How many hours I hear you ask? Well…. this all depends on what method you are being sold. Some will tell you for our course you need X amount of hours and others will tell you that you need Y amount of hours. However, the only concrete thing that can be said is that practice makes perfect, and that means a lot of hours. An article in the Harvard Business review concluded that to reach expertise in something, and not just language training you need to practise for 10,000 hours!!! That works out at roughly 416 days without sleep! So when you’re worried that it’s taking you longer than expected to reach your desired goal, don’t worry, 10,000 hours are a lot of hours and at www.enunciateonline.com we will be more than happy to help you whittle down the hours and get you communicating effectively in English.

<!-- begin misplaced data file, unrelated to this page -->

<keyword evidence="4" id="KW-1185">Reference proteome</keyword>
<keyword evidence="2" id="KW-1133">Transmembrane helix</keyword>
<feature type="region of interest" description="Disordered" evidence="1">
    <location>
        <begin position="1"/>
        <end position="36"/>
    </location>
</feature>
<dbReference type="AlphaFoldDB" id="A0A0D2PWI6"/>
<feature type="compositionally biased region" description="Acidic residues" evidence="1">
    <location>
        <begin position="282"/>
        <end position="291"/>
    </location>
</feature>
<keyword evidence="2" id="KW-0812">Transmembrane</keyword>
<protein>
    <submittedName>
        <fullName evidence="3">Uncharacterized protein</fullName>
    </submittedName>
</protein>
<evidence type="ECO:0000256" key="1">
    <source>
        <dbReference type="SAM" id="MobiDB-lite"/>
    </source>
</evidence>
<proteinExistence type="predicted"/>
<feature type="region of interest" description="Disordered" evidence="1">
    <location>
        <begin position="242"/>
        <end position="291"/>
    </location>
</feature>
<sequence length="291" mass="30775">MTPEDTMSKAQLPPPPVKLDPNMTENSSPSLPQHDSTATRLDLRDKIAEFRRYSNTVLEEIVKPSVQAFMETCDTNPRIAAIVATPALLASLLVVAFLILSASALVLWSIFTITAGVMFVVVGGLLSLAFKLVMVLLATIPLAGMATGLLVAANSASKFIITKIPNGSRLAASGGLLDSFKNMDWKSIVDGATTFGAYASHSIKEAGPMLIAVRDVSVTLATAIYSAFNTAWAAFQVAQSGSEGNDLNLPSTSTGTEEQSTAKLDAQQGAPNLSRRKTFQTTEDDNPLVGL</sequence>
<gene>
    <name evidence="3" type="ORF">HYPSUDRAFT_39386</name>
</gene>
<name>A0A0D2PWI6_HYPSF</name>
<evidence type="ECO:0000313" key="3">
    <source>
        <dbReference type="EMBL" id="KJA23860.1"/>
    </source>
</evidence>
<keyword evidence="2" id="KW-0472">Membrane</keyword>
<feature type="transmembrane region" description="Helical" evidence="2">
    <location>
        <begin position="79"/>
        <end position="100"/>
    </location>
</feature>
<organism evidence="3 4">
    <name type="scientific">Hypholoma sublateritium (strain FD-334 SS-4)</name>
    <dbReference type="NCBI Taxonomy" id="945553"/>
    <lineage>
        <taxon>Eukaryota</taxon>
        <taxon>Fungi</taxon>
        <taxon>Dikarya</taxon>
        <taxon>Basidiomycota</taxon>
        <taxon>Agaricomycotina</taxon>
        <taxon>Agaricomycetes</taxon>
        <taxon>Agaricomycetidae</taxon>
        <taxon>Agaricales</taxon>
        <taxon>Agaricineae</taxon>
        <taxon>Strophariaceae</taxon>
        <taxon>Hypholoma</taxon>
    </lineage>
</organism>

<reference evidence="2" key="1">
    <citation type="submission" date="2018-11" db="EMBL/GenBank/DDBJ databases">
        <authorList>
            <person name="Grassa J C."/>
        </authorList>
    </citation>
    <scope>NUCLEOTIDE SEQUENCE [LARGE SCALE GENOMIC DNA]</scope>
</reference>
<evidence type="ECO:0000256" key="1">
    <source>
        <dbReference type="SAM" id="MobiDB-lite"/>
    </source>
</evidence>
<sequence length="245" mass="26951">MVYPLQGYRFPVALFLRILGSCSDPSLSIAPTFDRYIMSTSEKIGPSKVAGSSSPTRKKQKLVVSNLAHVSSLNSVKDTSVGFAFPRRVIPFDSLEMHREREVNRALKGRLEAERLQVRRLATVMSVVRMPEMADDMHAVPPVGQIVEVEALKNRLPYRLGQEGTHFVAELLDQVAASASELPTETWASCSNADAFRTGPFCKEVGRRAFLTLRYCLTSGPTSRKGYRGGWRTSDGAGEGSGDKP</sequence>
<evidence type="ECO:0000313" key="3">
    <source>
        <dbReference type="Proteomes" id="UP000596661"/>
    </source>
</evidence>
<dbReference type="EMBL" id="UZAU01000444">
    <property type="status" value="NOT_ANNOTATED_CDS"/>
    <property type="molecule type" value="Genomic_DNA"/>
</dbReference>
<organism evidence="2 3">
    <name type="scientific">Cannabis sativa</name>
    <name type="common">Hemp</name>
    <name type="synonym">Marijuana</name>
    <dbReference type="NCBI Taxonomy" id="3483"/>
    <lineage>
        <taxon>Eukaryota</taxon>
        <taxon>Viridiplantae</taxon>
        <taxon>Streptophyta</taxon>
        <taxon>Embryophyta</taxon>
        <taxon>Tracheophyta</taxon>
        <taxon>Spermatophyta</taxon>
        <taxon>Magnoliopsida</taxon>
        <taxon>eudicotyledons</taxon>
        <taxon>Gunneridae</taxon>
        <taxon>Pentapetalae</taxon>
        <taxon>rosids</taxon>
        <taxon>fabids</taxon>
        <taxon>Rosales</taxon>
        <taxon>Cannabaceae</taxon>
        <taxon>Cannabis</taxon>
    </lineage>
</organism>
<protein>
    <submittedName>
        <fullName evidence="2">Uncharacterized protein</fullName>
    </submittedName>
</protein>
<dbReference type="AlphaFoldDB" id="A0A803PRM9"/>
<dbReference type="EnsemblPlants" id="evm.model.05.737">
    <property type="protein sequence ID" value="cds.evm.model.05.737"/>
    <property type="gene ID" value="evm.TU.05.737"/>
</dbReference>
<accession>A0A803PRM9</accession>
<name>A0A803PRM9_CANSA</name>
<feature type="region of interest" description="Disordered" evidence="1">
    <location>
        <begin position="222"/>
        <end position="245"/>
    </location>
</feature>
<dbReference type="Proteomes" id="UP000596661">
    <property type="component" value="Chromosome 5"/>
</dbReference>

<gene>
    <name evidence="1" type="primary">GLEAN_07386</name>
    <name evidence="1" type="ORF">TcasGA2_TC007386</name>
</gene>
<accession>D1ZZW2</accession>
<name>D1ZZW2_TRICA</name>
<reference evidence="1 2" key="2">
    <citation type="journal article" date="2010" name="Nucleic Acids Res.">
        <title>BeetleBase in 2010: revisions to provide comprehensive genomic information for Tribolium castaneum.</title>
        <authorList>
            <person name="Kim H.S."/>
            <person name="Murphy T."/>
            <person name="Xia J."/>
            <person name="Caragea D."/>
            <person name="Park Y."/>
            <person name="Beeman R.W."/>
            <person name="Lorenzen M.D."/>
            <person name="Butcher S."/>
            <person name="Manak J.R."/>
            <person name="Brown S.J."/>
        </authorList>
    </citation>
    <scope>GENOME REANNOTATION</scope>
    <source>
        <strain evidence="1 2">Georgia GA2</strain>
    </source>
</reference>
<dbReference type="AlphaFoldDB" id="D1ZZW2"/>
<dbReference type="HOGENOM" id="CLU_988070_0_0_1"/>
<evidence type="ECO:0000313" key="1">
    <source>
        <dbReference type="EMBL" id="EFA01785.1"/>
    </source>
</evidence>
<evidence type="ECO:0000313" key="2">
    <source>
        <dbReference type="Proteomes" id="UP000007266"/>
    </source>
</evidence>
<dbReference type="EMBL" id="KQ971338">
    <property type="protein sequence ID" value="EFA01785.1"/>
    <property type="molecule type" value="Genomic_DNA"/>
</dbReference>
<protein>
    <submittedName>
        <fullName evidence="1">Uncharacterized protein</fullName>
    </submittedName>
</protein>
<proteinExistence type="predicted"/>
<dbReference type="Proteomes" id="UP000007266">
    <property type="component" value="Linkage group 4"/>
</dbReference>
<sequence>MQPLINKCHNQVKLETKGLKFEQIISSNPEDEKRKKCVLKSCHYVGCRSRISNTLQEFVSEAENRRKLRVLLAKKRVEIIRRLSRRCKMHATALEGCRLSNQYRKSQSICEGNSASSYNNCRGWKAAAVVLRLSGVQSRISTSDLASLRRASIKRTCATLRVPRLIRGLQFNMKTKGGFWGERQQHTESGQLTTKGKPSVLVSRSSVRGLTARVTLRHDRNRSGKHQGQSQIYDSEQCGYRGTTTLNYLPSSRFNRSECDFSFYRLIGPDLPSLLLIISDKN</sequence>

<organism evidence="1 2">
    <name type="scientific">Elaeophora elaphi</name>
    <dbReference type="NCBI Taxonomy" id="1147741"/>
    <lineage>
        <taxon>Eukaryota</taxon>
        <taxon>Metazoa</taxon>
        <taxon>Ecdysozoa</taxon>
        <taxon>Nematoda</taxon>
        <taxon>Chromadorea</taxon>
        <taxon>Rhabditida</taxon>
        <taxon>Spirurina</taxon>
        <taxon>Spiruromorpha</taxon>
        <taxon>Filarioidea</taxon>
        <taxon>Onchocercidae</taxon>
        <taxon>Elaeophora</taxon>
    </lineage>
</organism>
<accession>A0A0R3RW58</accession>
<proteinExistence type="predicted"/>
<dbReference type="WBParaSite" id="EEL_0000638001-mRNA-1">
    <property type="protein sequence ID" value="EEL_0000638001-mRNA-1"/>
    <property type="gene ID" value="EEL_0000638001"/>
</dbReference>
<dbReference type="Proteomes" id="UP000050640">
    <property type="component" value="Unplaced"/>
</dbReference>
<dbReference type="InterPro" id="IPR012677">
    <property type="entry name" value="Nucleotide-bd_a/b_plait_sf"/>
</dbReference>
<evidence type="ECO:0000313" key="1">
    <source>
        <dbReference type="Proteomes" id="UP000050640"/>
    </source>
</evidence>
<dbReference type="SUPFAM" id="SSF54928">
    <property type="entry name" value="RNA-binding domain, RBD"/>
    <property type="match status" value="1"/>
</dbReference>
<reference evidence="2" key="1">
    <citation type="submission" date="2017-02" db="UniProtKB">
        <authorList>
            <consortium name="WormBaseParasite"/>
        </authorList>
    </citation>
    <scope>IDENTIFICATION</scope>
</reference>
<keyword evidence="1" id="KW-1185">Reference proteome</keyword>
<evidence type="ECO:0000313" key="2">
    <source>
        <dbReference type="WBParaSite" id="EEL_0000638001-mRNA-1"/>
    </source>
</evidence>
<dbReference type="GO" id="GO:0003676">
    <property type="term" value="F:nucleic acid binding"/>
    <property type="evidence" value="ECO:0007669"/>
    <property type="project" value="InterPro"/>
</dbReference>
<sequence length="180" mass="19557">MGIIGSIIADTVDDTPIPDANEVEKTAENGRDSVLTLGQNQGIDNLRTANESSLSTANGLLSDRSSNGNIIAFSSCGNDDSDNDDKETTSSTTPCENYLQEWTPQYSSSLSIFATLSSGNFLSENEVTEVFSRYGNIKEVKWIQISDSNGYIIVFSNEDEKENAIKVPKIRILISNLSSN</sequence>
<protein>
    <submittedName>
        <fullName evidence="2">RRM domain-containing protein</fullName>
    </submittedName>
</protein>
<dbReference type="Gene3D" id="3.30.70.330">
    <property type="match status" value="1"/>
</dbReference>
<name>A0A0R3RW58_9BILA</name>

Whittle down: Phrasal verb: To reduce the number of people or things, or the size of something.
 Second Language Acquisition and the Critical Period Hypothesis. Birdsong, David (Ed.) (1999) Mahaw, NJ: Lawrence Erlbaum Associates
 Archibald, J., Roy, S., Harmel, S., Jesney, K., Dewey, E., Moisik, S., et al. (2006). A review of the literature on second language learning.
 Ericsson, K. A., Prietula, M. J., & Cokely, E. T. (2007). The Making of an Expert. Harvard Business Review (July-August ).